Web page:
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House Appropriations Committee Approves $147 Million More to Detain Immigrants

May 23, 2013
tags: ,
For Immediate Release: May 23, 2013
Contact: Silky Shah, sshah@detentionwatchnetwork.org
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House Appropriations Committee Approves $147 Million More to Detain Immigrants

Congress Must Act to Repeal Mandatory Detention

Washington, D.C. – Yesterday, the House Appropriations Committee approved the 2014 budget for the Department of Homeland Security (DHS), adding $147 million above what the White House requested to maintain an arbitrary quota of 34,000 detention beds. The Appropriations Committee also increased funding for deportation programs that funnel immigrants into detention. Andrea Black, Executive Director of Detention Watch Network, issued the following statement:

“It is deeply concerning that the House Appropriations Committee has ignored the budget recommendations of the Department of Homeland Security (DHS) and plans to spend an additional $147 million on detention in 2014. Congress needs to reduce the number of people being detained instead of requiring DHS to keep an arbitrary number of beds filled regardless of their programmatic needs. The immigration jail system has expanded exponentially in the last 10 years and more and more immigrants are incarcerated in appalling conditions, with no knowledge of when or if they will be released. The 34,000 bed mandate, essentially a quota system, exacerbates the inhumanity by requiring a certain number of immigrants to be held behind bars. Meanwhile, detaining immigrants has become a billion-dollar industry for private prisons, which house 50 percent of those in custody. This flies counter to American values of due process and fairness.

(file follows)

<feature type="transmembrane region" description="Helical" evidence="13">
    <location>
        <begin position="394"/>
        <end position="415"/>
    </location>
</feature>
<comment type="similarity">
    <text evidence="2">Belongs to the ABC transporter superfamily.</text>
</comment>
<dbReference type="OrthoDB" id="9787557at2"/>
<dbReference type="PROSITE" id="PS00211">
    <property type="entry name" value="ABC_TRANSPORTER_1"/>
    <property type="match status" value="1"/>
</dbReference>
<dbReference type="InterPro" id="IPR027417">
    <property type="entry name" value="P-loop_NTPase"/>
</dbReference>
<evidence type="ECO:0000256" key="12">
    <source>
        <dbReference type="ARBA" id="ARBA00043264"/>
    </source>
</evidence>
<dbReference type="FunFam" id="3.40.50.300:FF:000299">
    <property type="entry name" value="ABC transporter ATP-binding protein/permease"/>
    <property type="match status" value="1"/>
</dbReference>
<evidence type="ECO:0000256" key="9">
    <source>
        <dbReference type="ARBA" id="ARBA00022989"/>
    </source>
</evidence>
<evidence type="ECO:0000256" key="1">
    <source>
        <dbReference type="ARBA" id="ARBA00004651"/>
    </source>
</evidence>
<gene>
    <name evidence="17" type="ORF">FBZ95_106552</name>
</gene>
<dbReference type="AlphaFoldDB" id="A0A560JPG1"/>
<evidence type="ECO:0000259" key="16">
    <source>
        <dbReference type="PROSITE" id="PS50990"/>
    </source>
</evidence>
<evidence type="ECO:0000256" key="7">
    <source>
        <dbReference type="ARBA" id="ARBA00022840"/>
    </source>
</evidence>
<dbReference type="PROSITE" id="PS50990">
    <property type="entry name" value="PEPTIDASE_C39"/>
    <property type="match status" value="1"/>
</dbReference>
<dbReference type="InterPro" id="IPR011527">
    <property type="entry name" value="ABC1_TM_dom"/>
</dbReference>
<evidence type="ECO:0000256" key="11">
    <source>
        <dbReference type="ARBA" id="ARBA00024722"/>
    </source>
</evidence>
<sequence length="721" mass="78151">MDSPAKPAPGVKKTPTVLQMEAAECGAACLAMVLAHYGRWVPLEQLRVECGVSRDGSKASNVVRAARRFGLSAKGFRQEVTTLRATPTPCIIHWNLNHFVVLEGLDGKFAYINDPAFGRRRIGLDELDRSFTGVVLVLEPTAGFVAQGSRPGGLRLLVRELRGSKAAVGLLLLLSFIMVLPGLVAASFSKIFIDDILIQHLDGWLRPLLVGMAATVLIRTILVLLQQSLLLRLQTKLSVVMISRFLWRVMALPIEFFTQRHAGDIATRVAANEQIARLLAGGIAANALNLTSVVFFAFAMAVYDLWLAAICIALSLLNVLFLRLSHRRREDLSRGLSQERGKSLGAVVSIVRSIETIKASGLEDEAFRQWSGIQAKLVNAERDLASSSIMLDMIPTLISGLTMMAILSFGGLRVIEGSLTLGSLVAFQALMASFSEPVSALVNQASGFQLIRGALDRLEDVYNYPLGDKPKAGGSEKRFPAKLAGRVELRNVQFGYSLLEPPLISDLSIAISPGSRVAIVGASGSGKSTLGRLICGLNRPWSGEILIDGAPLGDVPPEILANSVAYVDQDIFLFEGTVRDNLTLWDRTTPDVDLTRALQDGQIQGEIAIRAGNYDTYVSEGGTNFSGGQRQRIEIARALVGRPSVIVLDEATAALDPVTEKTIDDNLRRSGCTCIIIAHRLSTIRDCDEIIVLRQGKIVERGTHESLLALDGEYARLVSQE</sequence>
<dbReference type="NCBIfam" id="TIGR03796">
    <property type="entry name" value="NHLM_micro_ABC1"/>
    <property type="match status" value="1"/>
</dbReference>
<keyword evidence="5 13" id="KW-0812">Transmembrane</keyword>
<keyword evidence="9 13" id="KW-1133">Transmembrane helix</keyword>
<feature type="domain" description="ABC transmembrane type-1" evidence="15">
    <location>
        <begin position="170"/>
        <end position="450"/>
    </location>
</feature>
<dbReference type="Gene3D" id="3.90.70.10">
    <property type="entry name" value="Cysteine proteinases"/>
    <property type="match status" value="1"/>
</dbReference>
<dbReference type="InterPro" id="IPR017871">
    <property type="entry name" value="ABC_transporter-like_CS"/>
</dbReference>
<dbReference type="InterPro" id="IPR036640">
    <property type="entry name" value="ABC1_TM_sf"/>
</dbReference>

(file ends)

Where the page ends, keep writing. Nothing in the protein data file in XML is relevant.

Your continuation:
The decision by the House Appropriations Committee comes just months after Rep. Spencer Bachus (R-AL) raised concerns that there was an ‘overuse’ of immigration detention. Detention has become mostly arbitrary in large part due to the policy of mandatory detention, which requires indiscriminate detention of immigrants without a review of their individual circumstances. In order to restore fairness to the system, Congress must repeal mandatory detention. Until the passage of immigration reform, President Obama should put a moratorium on detention and deportations.”

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